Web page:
I got a lot of feedback about my previous post on what not to say to a depressed person. I, myself, realized, after I finished writing, that my list seemed to eliminate most of the seemingly helpful things people actually say to depressed people, along with some of the more useless pieces of advice. So, have I thrown the baby out with the bathwater? I don’t think so, but let me explain. The purpose of the list was to describe, for people who don’t suffer from depression, what the mind can do to even objectively harmless and pro-social encouragement when it is weighed down under a cloud of darkness. The most positive and encouraging sentiments are quickly corroded in the acid bath of negativity, rendering them unhelpful at best and harmful at worst. This naturally leads to the question, “So, if I can’t even tell them that I love them, what can I say to them?” Check out this list of suggestions: 1. That must feel terrible… I’ve written before about the importance of validation, especially when it comes to getting someone to listen to your perspective. Much of the usual feedback given to depressed people is intended to be […]
So, What CAN I Say to Someone Suffering from Depression?
10 Things Not to Say to Someone Suffering From Depression
Depression is no joke. Which is ironic, given how many people mask it with humor, as the recent case of Robin Williams sadly demonstrates. I find it sadly amusing how many experts there are out there when it comes to dealing with the complex interplay between, society, psychology, and our internal biochemistry. Most of these experts are more than willing to share their homespun advice for the rest of us but the reality is that when it comes to helping someone who suffers from major depressive disorder, it’s rarely that simple. For example, try to avoid these common well-intentioned, yet potentially harmful pieces of wisdom: 1. Cheer up This is not useful advice. It’s like telling a sick person to be healthy. If that were possible, they wouldn’t be sick in the first place. Also, you don’t know the reasons behind the depression. Someone once tried to encourage a client of mine to smile more, seeing only their downcast face and negative body language. What they didn’t realize is that this person’s child had just committed suicide. “Cheer up” is an imperative that no one has the right to issue. 2. You Just Need to Find a Hobby To quote […]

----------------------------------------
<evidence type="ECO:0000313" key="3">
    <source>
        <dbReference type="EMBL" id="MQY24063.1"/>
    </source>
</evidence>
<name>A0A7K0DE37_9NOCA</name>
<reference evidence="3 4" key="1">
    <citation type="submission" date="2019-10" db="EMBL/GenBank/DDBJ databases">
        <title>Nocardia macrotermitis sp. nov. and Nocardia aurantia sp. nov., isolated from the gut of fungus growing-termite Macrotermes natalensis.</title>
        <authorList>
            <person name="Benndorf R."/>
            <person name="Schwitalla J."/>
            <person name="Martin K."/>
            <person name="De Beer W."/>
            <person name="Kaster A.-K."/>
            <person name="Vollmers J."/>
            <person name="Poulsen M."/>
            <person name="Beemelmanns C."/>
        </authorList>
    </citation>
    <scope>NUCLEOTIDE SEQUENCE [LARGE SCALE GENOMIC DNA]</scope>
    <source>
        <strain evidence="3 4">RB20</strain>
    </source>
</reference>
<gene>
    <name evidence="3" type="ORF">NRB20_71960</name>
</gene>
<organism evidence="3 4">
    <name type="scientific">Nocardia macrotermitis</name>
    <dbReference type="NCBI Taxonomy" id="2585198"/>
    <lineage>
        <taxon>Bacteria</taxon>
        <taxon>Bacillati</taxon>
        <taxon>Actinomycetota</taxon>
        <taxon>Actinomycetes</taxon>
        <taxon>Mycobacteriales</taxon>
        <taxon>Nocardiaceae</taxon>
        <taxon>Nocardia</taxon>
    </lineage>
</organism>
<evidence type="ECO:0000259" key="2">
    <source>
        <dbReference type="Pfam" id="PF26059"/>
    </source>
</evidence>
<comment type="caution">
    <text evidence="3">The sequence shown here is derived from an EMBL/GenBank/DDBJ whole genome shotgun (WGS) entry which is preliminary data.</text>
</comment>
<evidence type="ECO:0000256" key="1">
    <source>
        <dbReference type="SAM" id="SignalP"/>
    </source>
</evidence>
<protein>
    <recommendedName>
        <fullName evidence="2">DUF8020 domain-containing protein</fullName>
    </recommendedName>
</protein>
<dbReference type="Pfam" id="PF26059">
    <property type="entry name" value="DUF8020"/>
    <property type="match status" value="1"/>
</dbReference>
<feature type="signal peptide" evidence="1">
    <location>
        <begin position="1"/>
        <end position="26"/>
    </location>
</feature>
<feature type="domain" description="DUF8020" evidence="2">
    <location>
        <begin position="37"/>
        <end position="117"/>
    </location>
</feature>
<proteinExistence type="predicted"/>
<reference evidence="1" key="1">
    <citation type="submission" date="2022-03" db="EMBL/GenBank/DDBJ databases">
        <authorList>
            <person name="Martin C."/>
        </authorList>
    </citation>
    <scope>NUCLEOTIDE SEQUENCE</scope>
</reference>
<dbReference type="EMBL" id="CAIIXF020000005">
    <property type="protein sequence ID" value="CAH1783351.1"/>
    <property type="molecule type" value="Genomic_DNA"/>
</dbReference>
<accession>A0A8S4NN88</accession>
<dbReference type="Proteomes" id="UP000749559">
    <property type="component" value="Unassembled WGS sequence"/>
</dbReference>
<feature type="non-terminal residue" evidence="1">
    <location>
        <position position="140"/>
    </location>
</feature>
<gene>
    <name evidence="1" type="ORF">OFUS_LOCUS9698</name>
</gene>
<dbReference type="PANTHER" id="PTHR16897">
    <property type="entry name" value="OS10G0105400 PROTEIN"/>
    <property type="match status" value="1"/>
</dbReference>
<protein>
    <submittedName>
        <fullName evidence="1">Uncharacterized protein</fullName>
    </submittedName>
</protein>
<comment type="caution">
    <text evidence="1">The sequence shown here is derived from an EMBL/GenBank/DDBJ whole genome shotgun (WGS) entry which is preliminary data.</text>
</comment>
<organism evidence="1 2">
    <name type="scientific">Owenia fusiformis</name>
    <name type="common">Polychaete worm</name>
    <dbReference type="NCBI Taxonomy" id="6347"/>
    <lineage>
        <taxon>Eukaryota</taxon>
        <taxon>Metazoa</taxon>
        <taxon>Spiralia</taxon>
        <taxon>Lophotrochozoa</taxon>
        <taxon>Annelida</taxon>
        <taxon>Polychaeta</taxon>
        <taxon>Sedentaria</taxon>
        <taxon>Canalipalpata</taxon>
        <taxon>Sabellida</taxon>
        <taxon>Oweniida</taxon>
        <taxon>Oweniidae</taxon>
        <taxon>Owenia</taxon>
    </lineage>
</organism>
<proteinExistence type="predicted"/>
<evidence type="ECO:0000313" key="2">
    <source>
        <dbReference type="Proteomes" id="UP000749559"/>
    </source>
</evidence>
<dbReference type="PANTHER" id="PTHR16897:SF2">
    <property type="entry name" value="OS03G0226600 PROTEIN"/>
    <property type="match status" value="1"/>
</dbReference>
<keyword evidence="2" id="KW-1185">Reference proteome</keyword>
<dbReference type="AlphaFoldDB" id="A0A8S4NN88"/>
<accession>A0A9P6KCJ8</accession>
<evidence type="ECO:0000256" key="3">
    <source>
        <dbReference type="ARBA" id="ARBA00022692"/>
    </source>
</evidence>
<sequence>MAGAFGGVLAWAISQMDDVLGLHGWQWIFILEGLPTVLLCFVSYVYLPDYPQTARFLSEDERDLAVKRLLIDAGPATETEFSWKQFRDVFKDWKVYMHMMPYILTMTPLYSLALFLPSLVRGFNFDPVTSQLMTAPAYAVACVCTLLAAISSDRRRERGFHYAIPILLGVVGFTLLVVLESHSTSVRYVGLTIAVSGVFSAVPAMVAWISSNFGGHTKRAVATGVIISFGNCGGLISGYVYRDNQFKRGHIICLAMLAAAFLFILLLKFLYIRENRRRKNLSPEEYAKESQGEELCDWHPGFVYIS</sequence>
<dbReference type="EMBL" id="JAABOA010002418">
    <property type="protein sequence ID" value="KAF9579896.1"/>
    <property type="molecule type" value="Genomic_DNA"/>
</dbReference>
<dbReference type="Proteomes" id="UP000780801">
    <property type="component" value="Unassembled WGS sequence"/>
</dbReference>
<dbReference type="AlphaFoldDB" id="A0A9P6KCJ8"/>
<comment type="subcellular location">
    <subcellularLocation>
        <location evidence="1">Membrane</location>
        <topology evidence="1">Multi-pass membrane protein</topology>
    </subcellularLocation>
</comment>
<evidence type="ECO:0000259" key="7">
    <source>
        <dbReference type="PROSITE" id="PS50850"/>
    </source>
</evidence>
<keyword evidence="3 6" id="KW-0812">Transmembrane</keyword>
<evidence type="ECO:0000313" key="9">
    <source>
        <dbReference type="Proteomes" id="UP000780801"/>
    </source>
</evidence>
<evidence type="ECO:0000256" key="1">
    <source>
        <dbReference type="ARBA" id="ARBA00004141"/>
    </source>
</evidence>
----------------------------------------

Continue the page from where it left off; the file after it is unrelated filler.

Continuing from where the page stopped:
Playing Dead Emotionally: How Numbing Your Pain Can Be a Curse (and a Blessing)
Fight, Flight and … Freeze? Most people have heard of the “fight or flight” response. It is the body’s naturally hard-wired way of dealing with threats to one’s safety. I have written about it before, a few times, so I won’t go into it again but today I’m going to mention the third part of this response: freeze. In nature, animals typically go to flight first, since they are free of ego and have nothing to prove, only to enhance their own chances of survival. If they can’t go to flight and escape danger, they will go to fight, posturing and growling in hopes of scaring off the threat. If this fails, they will actually engage in aggressive behavior, albeit defensive aggression. Once these two options are unsuccessful, or if they are unavailable, most species have a form of reflexive behavior that could be termed “playing dead”. Playing Dead Emotionally Since most of the threats people face in our neck of the woods are social or emotional (although many do face actual physical threats in many forms), the freeze response may look a bit different than it does for a possum or cat. In our case, we tend to play […]
Cane Toads: Are We Solving Problems or Creating Problems?
n the early part of the 20th century, Australian farmers whose livelihood was based upon sugar cane found themselves struggling with a dilemma. Their precious crop was being devoured by beetles. The farmers did not know what to do about the problem until they learned of a species of toad whose tadpoles were poisonous to almost all other creatures. After seeing these toads used to successfully control the pest population in a few other countries, the Australian government decided that it would be a good idea to import just over 100 of these little helpers. They then conducted a study a year later to see if their plan was working and to their delight, they found that it was. The toads, now called Cane Toads, were eating the beetles that had been so bothersome to the farmers. The farmers were so enthused by the success that they then released approximately 62,000 more Cane Toads to Australia within the next year. This is where things began to get interesting. Not only did the farmers note that the Cane Toads were not very successful in getting rid of the beetles, they also realized that the Cane Toads were having another, unanticipated, impact. […]